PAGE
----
Modern society has experienced a tremendous proliferation in the use of electricity. Like a bird perched on a high-tension wire, the human body is immune to shock so long as it is not part of the electric circuit, but current out of the constraints of its wire poses a dramatic hazard to life and limb. Despite safeguards, electrical injuries still account for 3% of all burn centre admissions and cause approximately 1000 deaths per year.
Electricity is a particularly temperamental and unpredictable maimer of young, working males injured on the job or while participating in recreational activities. In the United States, about one-third of the injuries occur in construction workers and another third in electricians.
Electrical injury can be likened to the ‘Grand Masquerader’ of thermal injuries, manifesting a variety of unpredictable immediate and delayed sequelae that even the most astute physician cannot anticipate always, yet ever must be prepared to recognize and treat. Any organ system may be involved, and damage may only become evident at some time distant from the injury.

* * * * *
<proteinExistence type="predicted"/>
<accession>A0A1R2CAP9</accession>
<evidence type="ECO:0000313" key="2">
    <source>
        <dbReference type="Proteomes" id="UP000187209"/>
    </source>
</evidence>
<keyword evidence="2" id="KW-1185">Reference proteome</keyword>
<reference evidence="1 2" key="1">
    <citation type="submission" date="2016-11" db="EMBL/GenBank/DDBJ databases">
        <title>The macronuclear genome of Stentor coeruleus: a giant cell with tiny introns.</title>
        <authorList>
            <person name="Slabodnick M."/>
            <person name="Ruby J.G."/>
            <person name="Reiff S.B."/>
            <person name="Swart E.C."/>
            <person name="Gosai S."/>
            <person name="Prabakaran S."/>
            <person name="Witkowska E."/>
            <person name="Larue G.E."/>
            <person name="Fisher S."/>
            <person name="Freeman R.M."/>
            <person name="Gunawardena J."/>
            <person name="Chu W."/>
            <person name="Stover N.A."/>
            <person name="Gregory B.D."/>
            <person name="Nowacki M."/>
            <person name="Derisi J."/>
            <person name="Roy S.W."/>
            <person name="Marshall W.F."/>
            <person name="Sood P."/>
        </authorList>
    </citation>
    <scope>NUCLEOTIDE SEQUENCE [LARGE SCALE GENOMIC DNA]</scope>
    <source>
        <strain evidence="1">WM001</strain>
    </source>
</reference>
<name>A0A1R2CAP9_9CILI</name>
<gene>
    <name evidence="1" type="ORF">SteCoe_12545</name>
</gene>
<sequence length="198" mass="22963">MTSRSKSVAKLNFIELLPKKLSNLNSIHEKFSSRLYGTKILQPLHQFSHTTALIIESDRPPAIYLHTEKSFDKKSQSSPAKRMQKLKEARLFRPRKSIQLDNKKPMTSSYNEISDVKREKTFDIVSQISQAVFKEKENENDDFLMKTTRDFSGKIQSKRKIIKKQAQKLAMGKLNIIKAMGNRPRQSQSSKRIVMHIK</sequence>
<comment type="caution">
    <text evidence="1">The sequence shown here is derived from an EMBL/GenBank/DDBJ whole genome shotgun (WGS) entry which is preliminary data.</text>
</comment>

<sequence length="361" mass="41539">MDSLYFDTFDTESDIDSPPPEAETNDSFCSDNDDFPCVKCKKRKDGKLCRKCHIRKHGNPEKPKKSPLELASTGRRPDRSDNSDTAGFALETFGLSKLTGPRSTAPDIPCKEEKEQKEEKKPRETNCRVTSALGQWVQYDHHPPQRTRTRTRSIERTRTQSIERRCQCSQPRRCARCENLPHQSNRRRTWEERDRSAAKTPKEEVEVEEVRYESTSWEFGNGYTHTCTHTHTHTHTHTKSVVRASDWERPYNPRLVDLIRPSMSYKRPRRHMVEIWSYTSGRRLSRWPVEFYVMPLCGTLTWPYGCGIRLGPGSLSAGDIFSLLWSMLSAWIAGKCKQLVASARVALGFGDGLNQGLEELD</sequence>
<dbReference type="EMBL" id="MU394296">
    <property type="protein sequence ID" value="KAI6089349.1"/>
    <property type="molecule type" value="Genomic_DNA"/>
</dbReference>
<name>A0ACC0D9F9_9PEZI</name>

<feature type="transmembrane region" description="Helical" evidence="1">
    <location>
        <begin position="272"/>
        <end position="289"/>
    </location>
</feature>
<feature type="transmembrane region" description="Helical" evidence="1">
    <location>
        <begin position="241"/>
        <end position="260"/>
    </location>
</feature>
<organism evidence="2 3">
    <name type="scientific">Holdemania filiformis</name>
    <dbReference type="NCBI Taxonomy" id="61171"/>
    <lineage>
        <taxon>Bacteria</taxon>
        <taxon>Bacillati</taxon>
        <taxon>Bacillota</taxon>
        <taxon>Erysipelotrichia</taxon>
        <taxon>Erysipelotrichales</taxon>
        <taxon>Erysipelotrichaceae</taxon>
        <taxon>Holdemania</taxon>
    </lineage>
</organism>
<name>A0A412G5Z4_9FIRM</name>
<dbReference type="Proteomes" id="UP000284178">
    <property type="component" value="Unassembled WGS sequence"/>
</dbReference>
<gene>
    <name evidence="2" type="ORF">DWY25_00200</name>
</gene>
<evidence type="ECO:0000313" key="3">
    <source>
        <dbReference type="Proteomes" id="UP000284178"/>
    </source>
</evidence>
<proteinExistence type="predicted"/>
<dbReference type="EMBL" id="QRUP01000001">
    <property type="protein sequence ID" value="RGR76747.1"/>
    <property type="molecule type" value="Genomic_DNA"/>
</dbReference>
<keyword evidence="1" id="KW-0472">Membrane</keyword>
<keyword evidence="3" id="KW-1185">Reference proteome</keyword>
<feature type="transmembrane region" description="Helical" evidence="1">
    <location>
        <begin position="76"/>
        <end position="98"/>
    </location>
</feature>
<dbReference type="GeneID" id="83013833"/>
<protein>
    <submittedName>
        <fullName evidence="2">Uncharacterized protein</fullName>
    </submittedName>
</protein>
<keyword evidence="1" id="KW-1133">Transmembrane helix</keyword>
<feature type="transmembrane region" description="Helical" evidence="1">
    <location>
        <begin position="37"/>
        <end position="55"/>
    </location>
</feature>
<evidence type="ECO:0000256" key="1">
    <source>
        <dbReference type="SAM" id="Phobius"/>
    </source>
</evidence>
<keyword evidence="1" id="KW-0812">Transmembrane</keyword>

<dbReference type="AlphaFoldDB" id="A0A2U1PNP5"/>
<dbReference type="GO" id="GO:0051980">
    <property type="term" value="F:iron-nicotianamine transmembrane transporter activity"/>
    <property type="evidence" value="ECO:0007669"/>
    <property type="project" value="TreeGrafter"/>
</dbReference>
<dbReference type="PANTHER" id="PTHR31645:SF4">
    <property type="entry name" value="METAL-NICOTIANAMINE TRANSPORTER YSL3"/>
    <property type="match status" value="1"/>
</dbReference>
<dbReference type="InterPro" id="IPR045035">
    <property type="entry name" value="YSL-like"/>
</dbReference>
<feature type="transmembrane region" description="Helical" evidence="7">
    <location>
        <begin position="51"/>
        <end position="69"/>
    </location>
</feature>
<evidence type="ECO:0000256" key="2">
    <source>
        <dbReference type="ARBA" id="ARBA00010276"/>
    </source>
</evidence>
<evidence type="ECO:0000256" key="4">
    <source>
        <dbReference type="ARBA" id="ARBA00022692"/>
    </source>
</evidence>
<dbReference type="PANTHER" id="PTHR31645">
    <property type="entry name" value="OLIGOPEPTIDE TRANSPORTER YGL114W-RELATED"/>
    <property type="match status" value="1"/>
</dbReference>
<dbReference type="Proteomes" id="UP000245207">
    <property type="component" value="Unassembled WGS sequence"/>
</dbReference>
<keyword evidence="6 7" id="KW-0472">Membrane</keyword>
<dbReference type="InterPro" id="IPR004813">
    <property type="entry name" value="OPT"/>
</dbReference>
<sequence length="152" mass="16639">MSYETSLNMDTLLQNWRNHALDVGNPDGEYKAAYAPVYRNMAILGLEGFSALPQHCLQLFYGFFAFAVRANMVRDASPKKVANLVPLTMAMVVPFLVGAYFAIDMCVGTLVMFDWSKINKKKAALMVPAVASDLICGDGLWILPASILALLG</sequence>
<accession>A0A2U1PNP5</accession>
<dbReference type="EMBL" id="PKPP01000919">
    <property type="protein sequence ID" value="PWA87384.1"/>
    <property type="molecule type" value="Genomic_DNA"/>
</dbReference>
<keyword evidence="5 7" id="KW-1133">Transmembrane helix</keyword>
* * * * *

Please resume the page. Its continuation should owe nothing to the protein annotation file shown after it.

Permanent neurological damage following major electrical burns has long been feared as a dreaded complication. Immediate as well as subsequent complications can develop. Neurological complications involving either cerebral complaints (loss of consciousness, seizures, decreased memory, emotional lability, learning impairment or headaches) or peripheral complaints (sensorimotor loss, paraesthesias, paralysis, paresis, dysaesthesias, causalgia, or reflex sympathetic dystrophy) have been described.
Review of literature
Neurological disorders from electric shock can be classified as cerebral syndromes, spinal syndromes and peripheral nerve syndromes. In addition, the effects can be manifested immediately or can present after a long time delay.